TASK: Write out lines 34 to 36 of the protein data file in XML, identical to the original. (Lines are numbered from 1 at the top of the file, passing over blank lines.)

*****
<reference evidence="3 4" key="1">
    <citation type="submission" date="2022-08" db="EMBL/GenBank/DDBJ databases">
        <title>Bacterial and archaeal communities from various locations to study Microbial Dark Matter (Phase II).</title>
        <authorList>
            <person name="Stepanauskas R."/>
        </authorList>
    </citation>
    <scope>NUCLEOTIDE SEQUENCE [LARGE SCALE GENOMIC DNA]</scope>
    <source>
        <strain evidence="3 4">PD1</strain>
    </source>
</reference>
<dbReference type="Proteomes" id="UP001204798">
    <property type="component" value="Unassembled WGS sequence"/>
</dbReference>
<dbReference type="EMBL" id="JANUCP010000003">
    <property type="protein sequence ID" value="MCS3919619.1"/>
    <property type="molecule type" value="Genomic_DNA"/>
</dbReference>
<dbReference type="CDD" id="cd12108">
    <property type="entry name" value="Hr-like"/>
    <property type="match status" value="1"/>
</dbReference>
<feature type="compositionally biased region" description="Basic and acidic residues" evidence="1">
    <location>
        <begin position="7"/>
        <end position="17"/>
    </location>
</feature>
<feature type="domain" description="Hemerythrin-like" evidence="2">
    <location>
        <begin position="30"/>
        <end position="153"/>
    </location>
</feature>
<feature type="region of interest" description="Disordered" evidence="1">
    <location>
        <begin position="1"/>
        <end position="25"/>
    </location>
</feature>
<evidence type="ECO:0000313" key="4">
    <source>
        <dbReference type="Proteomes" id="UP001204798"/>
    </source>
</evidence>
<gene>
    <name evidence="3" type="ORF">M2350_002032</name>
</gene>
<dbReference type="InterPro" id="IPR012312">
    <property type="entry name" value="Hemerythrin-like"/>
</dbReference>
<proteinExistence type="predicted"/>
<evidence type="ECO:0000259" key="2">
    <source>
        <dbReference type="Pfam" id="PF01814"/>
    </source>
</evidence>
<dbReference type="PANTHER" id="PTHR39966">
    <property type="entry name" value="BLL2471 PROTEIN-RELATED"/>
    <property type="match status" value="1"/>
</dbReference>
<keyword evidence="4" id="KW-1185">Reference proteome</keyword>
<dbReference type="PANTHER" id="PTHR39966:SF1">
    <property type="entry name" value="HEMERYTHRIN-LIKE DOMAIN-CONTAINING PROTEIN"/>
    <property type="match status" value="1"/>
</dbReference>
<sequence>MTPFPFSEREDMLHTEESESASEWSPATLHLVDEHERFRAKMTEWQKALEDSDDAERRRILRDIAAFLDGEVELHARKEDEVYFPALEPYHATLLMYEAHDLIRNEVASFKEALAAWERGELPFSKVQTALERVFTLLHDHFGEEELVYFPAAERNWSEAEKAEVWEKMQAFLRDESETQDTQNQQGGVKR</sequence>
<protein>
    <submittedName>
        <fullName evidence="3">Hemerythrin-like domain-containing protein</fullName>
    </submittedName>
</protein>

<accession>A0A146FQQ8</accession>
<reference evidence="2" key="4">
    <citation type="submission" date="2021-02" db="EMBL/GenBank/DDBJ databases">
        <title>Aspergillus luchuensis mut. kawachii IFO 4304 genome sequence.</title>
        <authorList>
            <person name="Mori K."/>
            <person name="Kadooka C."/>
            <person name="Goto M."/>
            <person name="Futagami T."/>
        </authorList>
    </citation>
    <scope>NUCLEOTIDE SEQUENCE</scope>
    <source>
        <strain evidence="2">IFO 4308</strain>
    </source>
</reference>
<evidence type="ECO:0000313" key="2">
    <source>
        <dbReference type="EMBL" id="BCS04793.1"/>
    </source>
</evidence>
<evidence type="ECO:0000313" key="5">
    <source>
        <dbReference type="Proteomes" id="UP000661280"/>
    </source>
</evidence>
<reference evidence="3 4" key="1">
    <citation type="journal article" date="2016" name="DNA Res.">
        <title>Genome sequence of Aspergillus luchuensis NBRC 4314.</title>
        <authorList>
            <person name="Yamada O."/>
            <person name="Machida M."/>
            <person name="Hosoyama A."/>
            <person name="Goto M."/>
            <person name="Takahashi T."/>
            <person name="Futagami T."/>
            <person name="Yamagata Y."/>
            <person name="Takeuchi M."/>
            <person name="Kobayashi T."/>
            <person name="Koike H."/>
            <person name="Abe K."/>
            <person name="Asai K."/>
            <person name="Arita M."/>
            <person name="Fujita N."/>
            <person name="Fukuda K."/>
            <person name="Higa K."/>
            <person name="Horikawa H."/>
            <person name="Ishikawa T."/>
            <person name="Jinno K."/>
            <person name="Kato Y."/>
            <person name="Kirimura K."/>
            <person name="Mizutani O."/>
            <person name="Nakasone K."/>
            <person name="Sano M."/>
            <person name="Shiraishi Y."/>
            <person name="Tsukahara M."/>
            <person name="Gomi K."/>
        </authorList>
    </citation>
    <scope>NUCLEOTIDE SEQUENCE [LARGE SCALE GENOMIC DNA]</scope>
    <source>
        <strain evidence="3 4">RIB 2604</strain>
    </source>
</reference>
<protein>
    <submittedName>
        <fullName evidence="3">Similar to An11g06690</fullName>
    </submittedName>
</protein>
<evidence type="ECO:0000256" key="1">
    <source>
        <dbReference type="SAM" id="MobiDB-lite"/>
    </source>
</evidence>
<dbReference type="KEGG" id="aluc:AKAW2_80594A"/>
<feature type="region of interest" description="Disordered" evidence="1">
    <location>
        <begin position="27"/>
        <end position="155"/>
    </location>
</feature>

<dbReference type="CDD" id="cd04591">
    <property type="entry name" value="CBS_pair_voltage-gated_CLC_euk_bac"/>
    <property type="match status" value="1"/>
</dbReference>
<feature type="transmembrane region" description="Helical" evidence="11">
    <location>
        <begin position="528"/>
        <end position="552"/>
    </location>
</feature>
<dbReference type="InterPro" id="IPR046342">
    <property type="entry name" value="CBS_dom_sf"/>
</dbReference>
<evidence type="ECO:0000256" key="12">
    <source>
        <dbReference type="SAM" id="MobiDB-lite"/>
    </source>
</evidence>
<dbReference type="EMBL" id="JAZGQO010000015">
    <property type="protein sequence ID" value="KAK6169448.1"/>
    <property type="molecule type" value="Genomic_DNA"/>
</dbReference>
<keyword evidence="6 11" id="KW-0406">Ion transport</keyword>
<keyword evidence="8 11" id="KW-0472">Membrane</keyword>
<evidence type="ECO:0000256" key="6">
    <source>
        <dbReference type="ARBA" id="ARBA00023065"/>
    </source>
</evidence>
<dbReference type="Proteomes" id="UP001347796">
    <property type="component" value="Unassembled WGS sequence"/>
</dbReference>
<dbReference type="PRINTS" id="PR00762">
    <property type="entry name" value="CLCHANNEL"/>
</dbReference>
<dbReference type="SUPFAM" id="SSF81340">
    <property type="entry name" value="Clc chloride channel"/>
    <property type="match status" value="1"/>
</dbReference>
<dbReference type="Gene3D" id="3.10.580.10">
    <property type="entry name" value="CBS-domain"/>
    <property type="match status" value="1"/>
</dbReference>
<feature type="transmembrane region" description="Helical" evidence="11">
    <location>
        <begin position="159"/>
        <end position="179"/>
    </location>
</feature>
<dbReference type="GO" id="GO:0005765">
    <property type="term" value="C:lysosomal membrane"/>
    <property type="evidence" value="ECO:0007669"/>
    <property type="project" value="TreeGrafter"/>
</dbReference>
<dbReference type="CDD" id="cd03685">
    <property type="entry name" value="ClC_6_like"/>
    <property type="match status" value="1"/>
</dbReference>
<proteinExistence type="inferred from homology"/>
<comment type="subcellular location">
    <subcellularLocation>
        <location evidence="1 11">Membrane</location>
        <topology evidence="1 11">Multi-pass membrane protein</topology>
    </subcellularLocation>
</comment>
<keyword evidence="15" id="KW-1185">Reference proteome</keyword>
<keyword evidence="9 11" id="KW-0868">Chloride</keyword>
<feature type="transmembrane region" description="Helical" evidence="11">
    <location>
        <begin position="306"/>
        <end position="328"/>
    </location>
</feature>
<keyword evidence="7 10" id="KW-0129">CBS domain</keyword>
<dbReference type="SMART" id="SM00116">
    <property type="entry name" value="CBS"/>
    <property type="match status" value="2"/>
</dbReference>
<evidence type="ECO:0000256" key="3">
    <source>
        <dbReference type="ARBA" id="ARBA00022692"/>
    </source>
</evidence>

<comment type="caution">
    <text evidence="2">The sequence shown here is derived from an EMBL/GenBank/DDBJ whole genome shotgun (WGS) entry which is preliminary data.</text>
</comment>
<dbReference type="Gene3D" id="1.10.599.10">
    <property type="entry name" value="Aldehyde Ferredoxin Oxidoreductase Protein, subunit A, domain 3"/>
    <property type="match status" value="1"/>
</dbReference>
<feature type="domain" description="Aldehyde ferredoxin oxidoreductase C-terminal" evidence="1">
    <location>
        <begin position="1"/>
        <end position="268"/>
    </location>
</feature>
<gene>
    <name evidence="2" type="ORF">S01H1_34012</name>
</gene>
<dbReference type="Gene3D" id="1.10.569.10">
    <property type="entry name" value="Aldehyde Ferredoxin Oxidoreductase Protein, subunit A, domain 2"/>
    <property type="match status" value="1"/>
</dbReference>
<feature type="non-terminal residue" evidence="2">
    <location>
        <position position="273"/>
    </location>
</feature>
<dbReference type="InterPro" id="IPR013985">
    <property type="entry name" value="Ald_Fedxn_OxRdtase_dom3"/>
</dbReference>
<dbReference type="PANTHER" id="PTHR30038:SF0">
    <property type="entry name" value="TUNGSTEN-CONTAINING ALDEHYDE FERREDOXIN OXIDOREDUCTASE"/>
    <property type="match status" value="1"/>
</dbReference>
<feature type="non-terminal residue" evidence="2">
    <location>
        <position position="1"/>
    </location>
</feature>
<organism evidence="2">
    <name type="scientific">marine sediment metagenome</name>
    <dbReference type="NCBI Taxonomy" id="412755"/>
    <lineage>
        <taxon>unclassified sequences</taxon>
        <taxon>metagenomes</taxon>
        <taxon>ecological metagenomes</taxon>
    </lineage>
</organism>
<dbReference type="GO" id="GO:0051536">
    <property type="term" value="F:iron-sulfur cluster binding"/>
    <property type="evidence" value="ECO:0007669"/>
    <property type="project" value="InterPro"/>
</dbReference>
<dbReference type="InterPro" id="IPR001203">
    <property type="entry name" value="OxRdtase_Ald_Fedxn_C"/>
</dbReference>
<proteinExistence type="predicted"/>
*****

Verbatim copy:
    </location>
</feature>
<feature type="region of interest" description="Disordered" evidence="1">